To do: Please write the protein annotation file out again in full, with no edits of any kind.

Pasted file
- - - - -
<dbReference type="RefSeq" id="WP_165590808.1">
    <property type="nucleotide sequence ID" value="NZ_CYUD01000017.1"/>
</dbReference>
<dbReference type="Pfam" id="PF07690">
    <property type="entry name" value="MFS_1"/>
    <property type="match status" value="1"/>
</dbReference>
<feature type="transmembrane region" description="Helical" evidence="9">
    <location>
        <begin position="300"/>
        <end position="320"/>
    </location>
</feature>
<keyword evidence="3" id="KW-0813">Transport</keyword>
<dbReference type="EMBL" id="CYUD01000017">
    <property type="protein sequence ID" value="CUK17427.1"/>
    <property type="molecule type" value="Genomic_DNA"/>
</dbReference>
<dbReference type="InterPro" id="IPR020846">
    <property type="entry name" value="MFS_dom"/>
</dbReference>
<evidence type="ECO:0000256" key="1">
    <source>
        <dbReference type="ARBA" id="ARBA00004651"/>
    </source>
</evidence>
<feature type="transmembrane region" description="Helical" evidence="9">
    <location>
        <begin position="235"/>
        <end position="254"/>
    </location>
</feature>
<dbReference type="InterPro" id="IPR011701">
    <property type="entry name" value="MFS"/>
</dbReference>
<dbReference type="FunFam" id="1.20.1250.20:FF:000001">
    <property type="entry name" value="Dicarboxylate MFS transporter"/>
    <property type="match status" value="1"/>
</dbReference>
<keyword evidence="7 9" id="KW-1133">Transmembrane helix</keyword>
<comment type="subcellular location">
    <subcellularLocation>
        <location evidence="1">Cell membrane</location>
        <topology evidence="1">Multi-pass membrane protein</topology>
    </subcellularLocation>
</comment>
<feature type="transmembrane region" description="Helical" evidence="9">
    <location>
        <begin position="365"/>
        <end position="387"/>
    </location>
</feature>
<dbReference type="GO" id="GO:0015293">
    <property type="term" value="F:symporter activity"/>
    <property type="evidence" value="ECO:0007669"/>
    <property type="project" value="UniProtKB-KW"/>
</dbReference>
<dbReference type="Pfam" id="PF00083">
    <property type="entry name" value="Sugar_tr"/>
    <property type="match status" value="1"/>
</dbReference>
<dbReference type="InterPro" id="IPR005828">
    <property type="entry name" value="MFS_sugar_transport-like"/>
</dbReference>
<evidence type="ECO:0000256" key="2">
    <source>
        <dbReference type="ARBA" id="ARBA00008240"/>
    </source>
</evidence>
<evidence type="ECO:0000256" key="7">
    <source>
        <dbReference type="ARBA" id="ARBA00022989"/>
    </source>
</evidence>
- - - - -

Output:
<dbReference type="RefSeq" id="WP_165590808.1">
    <property type="nucleotide sequence ID" value="NZ_CYUD01000017.1"/>
</dbReference>
<dbReference type="Pfam" id="PF07690">
    <property type="entry name" value="MFS_1"/>
    <property type="match status" value="1"/>
</dbReference>
<feature type="transmembrane region" description="Helical" evidence="9">
    <location>
        <begin position="300"/>
        <end position="320"/>
    </location>
</feature>
<keyword evidence="3" id="KW-0813">Transport</keyword>
<dbReference type="EMBL" id="CYUD01000017">
    <property type="protein sequence ID" value="CUK17427.1"/>
    <property type="molecule type" value="Genomic_DNA"/>
</dbReference>
<dbReference type="InterPro" id="IPR020846">
    <property type="entry name" value="MFS_dom"/>
</dbReference>
<evidence type="ECO:0000256" key="1">
    <source>
        <dbReference type="ARBA" id="ARBA00004651"/>
    </source>
</evidence>
<feature type="transmembrane region" description="Helical" evidence="9">
    <location>
        <begin position="235"/>
        <end position="254"/>
    </location>
</feature>
<dbReference type="InterPro" id="IPR011701">
    <property type="entry name" value="MFS"/>
</dbReference>
<dbReference type="FunFam" id="1.20.1250.20:FF:000001">
    <property type="entry name" value="Dicarboxylate MFS transporter"/>
    <property type="match status" value="1"/>
</dbReference>
<keyword evidence="7 9" id="KW-1133">Transmembrane helix</keyword>
<comment type="subcellular location">
    <subcellularLocation>
        <location evidence="1">Cell membrane</location>
        <topology evidence="1">Multi-pass membrane protein</topology>
    </subcellularLocation>
</comment>
<feature type="transmembrane region" description="Helical" evidence="9">
    <location>
        <begin position="365"/>
        <end position="387"/>
    </location>
</feature>
<dbReference type="GO" id="GO:0015293">
    <property type="term" value="F:symporter activity"/>
    <property type="evidence" value="ECO:0007669"/>
    <property type="project" value="UniProtKB-KW"/>
</dbReference>
<dbReference type="Pfam" id="PF00083">
    <property type="entry name" value="Sugar_tr"/>
    <property type="match status" value="1"/>
</dbReference>
<dbReference type="InterPro" id="IPR005828">
    <property type="entry name" value="MFS_sugar_transport-like"/>
</dbReference>
<evidence type="ECO:0000256" key="2">
    <source>
        <dbReference type="ARBA" id="ARBA00008240"/>
    </source>
</evidence>
<evidence type="ECO:0000256" key="7">
    <source>
        <dbReference type="ARBA" id="ARBA00022989"/>
    </source>
</evidence>